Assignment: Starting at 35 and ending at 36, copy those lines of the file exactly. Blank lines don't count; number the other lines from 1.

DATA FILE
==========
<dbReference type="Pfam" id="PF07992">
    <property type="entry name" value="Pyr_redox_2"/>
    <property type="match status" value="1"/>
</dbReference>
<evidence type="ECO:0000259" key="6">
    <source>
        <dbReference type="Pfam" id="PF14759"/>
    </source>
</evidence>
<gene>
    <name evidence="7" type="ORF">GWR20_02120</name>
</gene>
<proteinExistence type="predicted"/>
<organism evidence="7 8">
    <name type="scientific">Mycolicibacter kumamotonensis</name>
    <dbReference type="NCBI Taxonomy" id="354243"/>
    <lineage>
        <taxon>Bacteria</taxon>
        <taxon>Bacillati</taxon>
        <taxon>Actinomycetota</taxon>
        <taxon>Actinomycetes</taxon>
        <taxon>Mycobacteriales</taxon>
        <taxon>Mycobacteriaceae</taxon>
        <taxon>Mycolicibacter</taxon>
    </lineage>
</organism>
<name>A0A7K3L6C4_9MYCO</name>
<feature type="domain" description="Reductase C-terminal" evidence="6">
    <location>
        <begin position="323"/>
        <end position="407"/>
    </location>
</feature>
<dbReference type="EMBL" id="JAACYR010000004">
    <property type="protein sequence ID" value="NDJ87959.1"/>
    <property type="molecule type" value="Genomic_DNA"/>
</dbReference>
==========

    <property type="protein sequence ID" value="NDJ87959.1"/>
    <property type="molecule type" value="Genomic_DNA"/>